"Well, like a couple of donuts, we tried to make each other jealous. I took up with the son of the man who owned the Willows and George took up with Polly. We both got jealous all right; even more than jealous, we got even angrier at each other. Then things got completely out of hand, we tried to out do each other. Eventually we ran into each other out by the old windmill; it had always been our special place and completely independently we'd both gone out there to think things over."

Beverley looked at George who put his arms around her.

"Mack, we saw each other and well... The next thing you know, we're rolling around on the grass together like we'd never been apart." Beverley kissed her husband. "But then it all went to shit on us. That night Polly told George that she was pregnant with Jean. This is a small and pretty conservative community, Mack; well, it was back then. If George hadn't married Polly, then he'd have never lived it down."

"Then I discovered that I was pregnant with the twins, so I married Tom. The point I'm making, Mack, is that George was always the love of my life and every bugger in town always knew it. And even Polly knew that George loved me; that's why we were always at loggerheads with each other. Mack, I'm pretty convinced that Lindsey's got under your skin like George has always been under mine. Two years or twenty years, it ain't going to make any difference. You'll never get over her, and from what people tell me, I very much doubt that she will ever get over you either."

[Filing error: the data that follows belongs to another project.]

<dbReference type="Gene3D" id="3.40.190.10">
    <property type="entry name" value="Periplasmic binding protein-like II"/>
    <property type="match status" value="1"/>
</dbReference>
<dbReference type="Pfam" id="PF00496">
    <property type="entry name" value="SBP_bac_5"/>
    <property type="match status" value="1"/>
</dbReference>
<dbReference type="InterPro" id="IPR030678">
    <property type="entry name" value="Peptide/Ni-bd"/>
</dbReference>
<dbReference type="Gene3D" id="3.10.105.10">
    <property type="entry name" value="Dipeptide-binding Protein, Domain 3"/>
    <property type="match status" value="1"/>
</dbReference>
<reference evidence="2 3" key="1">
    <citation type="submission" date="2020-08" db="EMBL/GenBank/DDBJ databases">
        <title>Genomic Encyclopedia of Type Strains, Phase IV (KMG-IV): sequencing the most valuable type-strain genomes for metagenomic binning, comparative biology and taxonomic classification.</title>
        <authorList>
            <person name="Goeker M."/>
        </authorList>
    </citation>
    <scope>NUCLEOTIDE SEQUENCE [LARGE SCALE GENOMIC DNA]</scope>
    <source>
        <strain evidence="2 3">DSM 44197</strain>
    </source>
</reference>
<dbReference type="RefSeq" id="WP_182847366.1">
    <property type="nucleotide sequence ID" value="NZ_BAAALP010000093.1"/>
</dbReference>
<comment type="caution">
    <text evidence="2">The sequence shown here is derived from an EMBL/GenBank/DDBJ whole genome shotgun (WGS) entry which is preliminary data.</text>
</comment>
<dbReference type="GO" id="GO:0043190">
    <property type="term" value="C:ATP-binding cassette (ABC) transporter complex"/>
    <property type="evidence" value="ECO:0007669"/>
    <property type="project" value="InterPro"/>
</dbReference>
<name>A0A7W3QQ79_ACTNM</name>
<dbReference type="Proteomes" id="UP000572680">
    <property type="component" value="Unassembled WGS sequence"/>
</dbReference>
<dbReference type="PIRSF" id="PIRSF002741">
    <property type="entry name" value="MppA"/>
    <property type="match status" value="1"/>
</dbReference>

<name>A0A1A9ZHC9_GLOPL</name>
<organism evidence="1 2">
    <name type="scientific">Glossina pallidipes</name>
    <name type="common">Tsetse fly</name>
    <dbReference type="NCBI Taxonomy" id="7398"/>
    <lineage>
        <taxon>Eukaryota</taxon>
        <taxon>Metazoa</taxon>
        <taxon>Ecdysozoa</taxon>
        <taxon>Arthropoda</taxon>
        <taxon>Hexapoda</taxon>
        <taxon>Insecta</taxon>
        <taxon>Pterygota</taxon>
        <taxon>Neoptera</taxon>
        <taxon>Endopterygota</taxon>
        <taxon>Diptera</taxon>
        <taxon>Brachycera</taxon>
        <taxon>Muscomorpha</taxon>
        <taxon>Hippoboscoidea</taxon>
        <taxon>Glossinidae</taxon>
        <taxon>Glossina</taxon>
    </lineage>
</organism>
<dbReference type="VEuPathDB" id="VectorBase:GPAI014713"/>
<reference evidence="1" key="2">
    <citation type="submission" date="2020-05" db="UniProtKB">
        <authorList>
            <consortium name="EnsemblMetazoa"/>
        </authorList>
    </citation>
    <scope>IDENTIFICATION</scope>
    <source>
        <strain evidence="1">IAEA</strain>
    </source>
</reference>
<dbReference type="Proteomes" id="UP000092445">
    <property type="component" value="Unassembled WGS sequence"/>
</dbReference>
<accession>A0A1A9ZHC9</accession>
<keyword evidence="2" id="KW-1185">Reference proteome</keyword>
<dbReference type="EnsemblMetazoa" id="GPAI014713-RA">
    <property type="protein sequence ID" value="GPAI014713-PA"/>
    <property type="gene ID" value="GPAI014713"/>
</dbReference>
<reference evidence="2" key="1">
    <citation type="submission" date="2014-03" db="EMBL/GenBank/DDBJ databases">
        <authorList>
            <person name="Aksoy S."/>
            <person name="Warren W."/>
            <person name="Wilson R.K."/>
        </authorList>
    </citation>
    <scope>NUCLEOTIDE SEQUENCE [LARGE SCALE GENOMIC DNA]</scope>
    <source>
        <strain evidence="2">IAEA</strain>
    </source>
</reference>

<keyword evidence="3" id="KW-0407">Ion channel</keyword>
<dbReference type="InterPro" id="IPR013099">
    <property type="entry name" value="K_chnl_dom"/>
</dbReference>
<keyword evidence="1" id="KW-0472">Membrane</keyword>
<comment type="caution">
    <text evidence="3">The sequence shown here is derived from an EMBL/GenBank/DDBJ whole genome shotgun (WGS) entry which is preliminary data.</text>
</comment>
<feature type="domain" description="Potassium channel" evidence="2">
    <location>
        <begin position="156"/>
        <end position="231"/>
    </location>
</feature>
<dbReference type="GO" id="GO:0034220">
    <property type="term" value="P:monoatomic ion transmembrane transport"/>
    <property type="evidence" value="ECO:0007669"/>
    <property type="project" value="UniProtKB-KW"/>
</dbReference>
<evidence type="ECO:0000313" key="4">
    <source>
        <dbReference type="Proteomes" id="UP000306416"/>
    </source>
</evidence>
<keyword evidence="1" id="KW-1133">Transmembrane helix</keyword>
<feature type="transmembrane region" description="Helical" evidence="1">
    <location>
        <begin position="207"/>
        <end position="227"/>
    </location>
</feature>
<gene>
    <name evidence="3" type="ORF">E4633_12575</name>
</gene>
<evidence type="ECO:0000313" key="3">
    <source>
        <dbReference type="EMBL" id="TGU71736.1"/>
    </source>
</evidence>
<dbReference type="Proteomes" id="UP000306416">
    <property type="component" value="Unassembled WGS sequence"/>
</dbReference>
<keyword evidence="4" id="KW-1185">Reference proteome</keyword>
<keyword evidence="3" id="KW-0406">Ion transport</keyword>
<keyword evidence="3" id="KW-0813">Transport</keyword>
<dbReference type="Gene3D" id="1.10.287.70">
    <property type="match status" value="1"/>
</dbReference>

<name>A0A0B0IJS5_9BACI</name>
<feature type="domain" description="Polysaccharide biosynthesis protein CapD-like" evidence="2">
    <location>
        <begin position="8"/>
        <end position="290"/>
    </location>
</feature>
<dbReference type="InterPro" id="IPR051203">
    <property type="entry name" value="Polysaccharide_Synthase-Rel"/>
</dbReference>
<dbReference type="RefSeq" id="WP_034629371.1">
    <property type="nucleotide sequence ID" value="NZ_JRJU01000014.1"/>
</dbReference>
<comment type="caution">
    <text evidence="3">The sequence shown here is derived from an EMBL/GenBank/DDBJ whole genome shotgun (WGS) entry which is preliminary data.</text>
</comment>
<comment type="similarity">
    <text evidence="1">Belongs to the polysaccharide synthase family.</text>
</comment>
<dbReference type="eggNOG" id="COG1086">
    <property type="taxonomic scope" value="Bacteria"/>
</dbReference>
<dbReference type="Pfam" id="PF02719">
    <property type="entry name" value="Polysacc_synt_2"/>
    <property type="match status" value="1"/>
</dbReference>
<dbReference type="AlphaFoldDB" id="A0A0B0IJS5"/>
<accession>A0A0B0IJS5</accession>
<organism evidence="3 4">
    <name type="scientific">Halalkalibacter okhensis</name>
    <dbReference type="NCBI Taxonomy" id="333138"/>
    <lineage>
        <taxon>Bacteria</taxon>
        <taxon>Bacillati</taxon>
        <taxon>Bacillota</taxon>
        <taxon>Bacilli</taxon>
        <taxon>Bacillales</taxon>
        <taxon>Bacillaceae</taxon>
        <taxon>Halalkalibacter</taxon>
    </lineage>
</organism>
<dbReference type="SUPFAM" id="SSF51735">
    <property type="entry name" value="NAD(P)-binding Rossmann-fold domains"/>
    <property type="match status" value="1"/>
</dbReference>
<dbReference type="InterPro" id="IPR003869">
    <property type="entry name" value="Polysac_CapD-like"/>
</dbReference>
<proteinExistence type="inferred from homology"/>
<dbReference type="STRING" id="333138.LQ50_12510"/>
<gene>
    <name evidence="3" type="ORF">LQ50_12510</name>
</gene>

Beverley and George stood there staring at me, waiting for me to say something in reply. It had taken some nerve for Bev to tell me how they'd buggered their lives up all those years ago.

"I think that you may be right, Beverley. I can't seem to get her out of my system. I'll call her tomorrow evening when she gets home from work and then maybe drive down to town the next day if she really wants to talk."

"In the two years you've been here, that's the most sensible decision that you've made, Mack!" Beverley said, and then she kissed me on the cheek.

That night I lay in bed, still wondering whether I was doing the right thing by deciding to cut all the crap and call Lindsey. Eventually I decided we really did need to sit down and talk to each other no matter what had happened in the previous two years.


As always in my life things didn't go as I'd planned. I got no answer from Lindsey's flat the following evening. Kind-of brought back memories of when I'd pretended to call Lindsey from my mother's house that day; perhaps fate was repaying me? I kept trying Lindsey's number most of the evening. It must have been gone eleven when I finally decided to call Julia to ask her if by any faint chance she knew where Lindsey was.

Julia sounded extremely excited when I told her why I'd called. She had no idea where Lindsey was and told me that she'd make some enquires and call me back.

"She's out of the country, Mack. I just spoke to Joan and she says that Lindsey has gone off with her cousin and her husband; you know Jeffrey the soldier. Joan thinks that they are over in America somewhere, but she has no idea exactly where; the west coast somewhere. Conway thinks he heard mention of San Francisco when they were planning the trip, but he couldn't be sure. They invited Lindsey to join them, to cheer her up after..."